Watch Out Banks—Millennials Would Trust These Brands with Their Money

Young consumers don’t trust banks, and these are the brands they say they would trust with their finances instead…

Traditional banking is struggling with young consumers. The 2016 Millennial Disruption Index revealed that leading banks JPMorgan Chase, Bank of America, Citigroup, and Wells Fargo are among the top ten least-loved brands by Millennials, and our personal finance survey found that 37% of 18-36-year-olds say they don’t trust banks. The generation’s predilection for digital financial solutions has made “Venmo” a verb, and they aren’t just using peer-to-peer payment apps for bar tabs. CNBC reports that rent, utilities, and vacation expenses like plane tickets are being charged via fintech services like Venmo as well. Venmo has also invaded online shopping, allowing users to pay with their account anywhere that already takes PayPal—like Lululemon and Home Depot. They’ve also introduced a debit card, inching them ever-closer to banking services. Of course, in the wake of this digital financial invasion, those traditional banks have banded together to introduce their own peer-to-peer competitor, Zelle—but fintech startups might not be the only competition they have to worry about.

That same Millennial Disruption Index found that 73% of Millennials would prefer to handle their financial needs through Google, Amazon, Apple, PayPal, or Square. This year, the Wall Street Journal reported that Amazon might offer “a checking account-like product” that would appeal to young consumers and those who don’t have bank accounts. They have reason to believe consumers would be interested: Thirty-eight percent of Amazon customers told LendEDU that they would trust the online retail giant with their finances as much as they would a traditional bank.

But beyond Amazon customers, would all young…

 
 

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The Newsfeed

Quote of the Day: “I actively avoid discussions of TV shows.”—Male, 31, MI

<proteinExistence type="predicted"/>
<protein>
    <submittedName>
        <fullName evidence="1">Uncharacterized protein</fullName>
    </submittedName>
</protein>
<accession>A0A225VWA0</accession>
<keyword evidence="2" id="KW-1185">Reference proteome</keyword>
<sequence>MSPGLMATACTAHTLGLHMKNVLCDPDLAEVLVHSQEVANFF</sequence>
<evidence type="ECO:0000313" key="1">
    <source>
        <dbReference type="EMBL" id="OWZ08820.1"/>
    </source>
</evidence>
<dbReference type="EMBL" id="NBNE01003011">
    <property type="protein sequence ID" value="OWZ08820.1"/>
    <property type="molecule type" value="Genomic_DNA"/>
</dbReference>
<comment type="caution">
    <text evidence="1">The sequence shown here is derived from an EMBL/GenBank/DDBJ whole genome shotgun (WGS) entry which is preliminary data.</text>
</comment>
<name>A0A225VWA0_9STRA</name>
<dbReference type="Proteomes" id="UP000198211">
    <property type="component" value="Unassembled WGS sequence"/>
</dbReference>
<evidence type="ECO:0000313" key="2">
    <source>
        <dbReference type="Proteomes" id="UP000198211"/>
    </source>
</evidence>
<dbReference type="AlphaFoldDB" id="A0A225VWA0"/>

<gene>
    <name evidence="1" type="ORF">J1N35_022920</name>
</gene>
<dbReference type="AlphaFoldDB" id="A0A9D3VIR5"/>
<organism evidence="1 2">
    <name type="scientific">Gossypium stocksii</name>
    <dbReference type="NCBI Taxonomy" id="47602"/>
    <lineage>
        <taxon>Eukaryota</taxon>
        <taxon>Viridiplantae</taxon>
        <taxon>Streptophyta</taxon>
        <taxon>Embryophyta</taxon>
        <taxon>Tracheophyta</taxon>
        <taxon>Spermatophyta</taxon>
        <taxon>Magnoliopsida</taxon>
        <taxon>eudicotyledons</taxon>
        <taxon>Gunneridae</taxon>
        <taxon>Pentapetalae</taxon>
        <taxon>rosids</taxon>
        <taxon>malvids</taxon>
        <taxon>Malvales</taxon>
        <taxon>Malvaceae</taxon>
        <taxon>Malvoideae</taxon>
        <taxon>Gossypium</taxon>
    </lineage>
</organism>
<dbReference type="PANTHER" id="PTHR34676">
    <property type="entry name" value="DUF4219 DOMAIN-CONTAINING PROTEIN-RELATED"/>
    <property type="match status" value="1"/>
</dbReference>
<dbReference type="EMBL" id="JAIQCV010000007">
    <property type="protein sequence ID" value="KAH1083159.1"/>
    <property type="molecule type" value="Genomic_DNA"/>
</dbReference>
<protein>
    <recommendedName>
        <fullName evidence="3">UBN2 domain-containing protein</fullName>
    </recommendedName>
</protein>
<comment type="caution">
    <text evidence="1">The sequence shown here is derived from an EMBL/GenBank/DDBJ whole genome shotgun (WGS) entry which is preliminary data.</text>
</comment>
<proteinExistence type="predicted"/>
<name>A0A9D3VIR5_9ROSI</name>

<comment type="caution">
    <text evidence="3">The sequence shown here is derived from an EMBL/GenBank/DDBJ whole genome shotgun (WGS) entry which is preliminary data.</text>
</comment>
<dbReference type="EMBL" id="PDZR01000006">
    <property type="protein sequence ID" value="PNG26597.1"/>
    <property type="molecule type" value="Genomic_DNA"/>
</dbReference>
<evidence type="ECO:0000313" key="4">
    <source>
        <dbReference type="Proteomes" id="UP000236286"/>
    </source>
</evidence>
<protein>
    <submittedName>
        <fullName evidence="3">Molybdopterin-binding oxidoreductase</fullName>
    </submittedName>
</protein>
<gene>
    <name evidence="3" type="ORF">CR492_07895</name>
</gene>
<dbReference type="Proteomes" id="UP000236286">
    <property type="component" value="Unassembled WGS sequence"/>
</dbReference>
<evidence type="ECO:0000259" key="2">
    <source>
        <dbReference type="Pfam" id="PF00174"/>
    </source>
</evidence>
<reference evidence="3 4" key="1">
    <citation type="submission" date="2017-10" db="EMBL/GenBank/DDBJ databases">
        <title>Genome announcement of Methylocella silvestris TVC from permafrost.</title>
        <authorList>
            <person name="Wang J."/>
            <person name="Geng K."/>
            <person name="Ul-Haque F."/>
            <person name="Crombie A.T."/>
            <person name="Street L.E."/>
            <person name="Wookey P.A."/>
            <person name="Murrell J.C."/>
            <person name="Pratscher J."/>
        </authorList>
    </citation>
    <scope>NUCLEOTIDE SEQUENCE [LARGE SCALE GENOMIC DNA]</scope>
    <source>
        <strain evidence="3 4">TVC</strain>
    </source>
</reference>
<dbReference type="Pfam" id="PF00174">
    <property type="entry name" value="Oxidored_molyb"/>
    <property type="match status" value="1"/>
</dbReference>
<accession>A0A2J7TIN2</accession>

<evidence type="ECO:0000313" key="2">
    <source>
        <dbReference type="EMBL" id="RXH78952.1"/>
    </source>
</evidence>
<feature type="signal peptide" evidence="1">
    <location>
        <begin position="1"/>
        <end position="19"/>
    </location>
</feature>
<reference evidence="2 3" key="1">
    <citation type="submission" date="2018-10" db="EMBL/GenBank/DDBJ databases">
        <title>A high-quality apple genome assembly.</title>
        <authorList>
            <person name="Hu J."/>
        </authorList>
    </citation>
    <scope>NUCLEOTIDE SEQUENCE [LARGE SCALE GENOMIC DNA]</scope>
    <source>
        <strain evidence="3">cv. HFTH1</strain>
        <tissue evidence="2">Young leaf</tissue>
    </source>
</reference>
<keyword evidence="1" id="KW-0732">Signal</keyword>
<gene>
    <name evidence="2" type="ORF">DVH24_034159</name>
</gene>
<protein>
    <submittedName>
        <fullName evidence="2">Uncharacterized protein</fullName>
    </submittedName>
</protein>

Networks are launching an onslaught of new streaming services to compete with the likes of Netflix and Hulu. CBS, Disney, and now Warner Media are hopping on the bandwagon to compete for young cord-cutters' viewing time. The digital switch makes sense, considering 74% of 13-36-year-olds told Ypulse they watch Netflix weekly, versus 33% who watch cable weekly. But one eMarketer analyst predicts this over-saturation in the streaming wars will lead to “a shakeout," in which companies will be weeded out unless they consolidate their offerings. (THR)

Macy’s is putting virtual reality in 90 stores, with the “largest VR rollout in retail history.” Shoppers can don HTC Vive VR headsets to create 3D floor plans, design their living spaces, deck them out with Macy’s furniture, and then take a step inside of the room. The retail tech enables smaller Macy’s stores to offer a lot more inventory to shoppers, and follows in the footsteps of other reality-bending home décor brands. And, according to Macy’s, VR sales were 60% higher than regular sales in their three pilot stores. (MediaPost)

Prada is plotting a comeback among young consumers. They’ve been slow to adapt to digital, but now the luxury company is emphasizing Instagram and aiming to grow their online sales, which were just 5% in early 2018. While investors applaud Prada’s dive into digital, they also believe the brand needs to shutter several stores—not just to increase “profitability” but to create “the illusion of scarcity.” Prada also has to recover from being late to the luxury streetwear game. (Bloomberg)

Some teens are opting for technical school over four-year universities. At Queens Tech, high schoolers are trained to take on non-desk jobs, like being an electrical engineer or working for public transit companies. Earning a high paycheck that isn’t chipped away by student debt is helping to overcome the societal stigma of skipping college. According to one Queens Tech student, “If you’re a construction worker, you may get paid the same as a doctor, but you don’t look as good.” (Vice)

Don't expect to see macho men and swooning women in grooming brands' latest ads. Instead, companies across the industry are toning down the machismo for Millennial & Gen Z males. Some are blurring gender lines, like Dollar Shave Club, whose “Get Ready” spots debunked stereotypes by not just casting straight, cis males. Other brands are betting modern men are more in touch with their emotions, like Gillette, who shared the touching story of a man’s son becoming an NFL linebacker, despite missing one hand.
(Ad Age)

Quote of the Day: “[Zendaya] is such a beautiful human being and I grew up watching her on the Disney Channel.”—Female, 18, TX

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